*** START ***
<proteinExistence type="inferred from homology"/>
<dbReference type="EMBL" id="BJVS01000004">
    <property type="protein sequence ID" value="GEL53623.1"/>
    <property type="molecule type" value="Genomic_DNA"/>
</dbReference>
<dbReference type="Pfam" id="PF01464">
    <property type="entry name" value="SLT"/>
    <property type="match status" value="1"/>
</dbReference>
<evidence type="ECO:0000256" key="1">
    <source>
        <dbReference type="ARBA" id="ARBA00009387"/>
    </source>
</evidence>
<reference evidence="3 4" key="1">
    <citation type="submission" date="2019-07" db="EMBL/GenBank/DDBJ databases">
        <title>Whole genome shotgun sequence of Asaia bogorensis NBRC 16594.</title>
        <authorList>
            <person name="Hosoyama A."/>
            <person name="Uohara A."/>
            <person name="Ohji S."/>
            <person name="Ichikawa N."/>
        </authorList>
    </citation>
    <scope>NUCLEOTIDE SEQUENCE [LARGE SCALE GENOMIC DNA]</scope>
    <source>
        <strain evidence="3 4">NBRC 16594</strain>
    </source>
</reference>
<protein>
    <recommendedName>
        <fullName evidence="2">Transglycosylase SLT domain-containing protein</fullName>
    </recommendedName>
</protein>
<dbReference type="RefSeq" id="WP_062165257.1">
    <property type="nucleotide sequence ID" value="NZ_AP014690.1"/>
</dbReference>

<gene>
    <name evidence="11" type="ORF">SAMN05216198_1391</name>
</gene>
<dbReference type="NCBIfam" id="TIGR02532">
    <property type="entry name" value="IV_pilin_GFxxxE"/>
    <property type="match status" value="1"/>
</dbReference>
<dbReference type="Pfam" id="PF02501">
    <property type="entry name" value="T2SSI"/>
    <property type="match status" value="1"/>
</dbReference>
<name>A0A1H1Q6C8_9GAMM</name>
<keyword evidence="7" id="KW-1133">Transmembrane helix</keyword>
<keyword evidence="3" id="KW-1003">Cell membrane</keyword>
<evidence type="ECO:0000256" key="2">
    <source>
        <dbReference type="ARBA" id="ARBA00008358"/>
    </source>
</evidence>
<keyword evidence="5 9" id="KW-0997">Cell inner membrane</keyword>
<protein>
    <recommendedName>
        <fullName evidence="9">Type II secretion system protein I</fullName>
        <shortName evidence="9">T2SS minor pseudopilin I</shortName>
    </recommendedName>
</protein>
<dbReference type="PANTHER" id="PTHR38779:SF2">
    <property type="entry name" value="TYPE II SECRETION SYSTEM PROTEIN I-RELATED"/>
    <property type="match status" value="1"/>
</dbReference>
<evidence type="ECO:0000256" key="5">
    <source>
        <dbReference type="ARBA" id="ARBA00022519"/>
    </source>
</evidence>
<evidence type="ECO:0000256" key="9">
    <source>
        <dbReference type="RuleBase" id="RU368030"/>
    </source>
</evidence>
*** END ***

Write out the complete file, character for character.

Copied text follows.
<proteinExistence type="inferred from homology"/>
<dbReference type="EMBL" id="BJVS01000004">
    <property type="protein sequence ID" value="GEL53623.1"/>
    <property type="molecule type" value="Genomic_DNA"/>
</dbReference>
<dbReference type="Pfam" id="PF01464">
    <property type="entry name" value="SLT"/>
    <property type="match status" value="1"/>
</dbReference>
<evidence type="ECO:0000256" key="1">
    <source>
        <dbReference type="ARBA" id="ARBA00009387"/>
    </source>
</evidence>
<reference evidence="3 4" key="1">
    <citation type="submission" date="2019-07" db="EMBL/GenBank/DDBJ databases">
        <title>Whole genome shotgun sequence of Asaia bogorensis NBRC 16594.</title>
        <authorList>
            <person name="Hosoyama A."/>
            <person name="Uohara A."/>
            <person name="Ohji S."/>
            <person name="Ichikawa N."/>
        </authorList>
    </citation>
    <scope>NUCLEOTIDE SEQUENCE [LARGE SCALE GENOMIC DNA]</scope>
    <source>
        <strain evidence="3 4">NBRC 16594</strain>
    </source>
</reference>
<protein>
    <recommendedName>
        <fullName evidence="2">Transglycosylase SLT domain-containing protein</fullName>
    </recommendedName>
</protein>
<dbReference type="RefSeq" id="WP_062165257.1">
    <property type="nucleotide sequence ID" value="NZ_AP014690.1"/>
</dbReference>

<gene>
    <name evidence="11" type="ORF">SAMN05216198_1391</name>
</gene>
<dbReference type="NCBIfam" id="TIGR02532">
    <property type="entry name" value="IV_pilin_GFxxxE"/>
    <property type="match status" value="1"/>
</dbReference>
<dbReference type="Pfam" id="PF02501">
    <property type="entry name" value="T2SSI"/>
    <property type="match status" value="1"/>
</dbReference>
<name>A0A1H1Q6C8_9GAMM</name>
<keyword evidence="7" id="KW-1133">Transmembrane helix</keyword>
<keyword evidence="3" id="KW-1003">Cell membrane</keyword>
<evidence type="ECO:0000256" key="2">
    <source>
        <dbReference type="ARBA" id="ARBA00008358"/>
    </source>
</evidence>
<keyword evidence="5 9" id="KW-0997">Cell inner membrane</keyword>
<protein>
    <recommendedName>
        <fullName evidence="9">Type II secretion system protein I</fullName>
        <shortName evidence="9">T2SS minor pseudopilin I</shortName>
    </recommendedName>
</protein>
<dbReference type="PANTHER" id="PTHR38779:SF2">
    <property type="entry name" value="TYPE II SECRETION SYSTEM PROTEIN I-RELATED"/>
    <property type="match status" value="1"/>
</dbReference>
<evidence type="ECO:0000256" key="5">
    <source>
        <dbReference type="ARBA" id="ARBA00022519"/>
    </source>
</evidence>
<evidence type="ECO:0000256" key="9">
    <source>
        <dbReference type="RuleBase" id="RU368030"/>
    </source>
</evidence>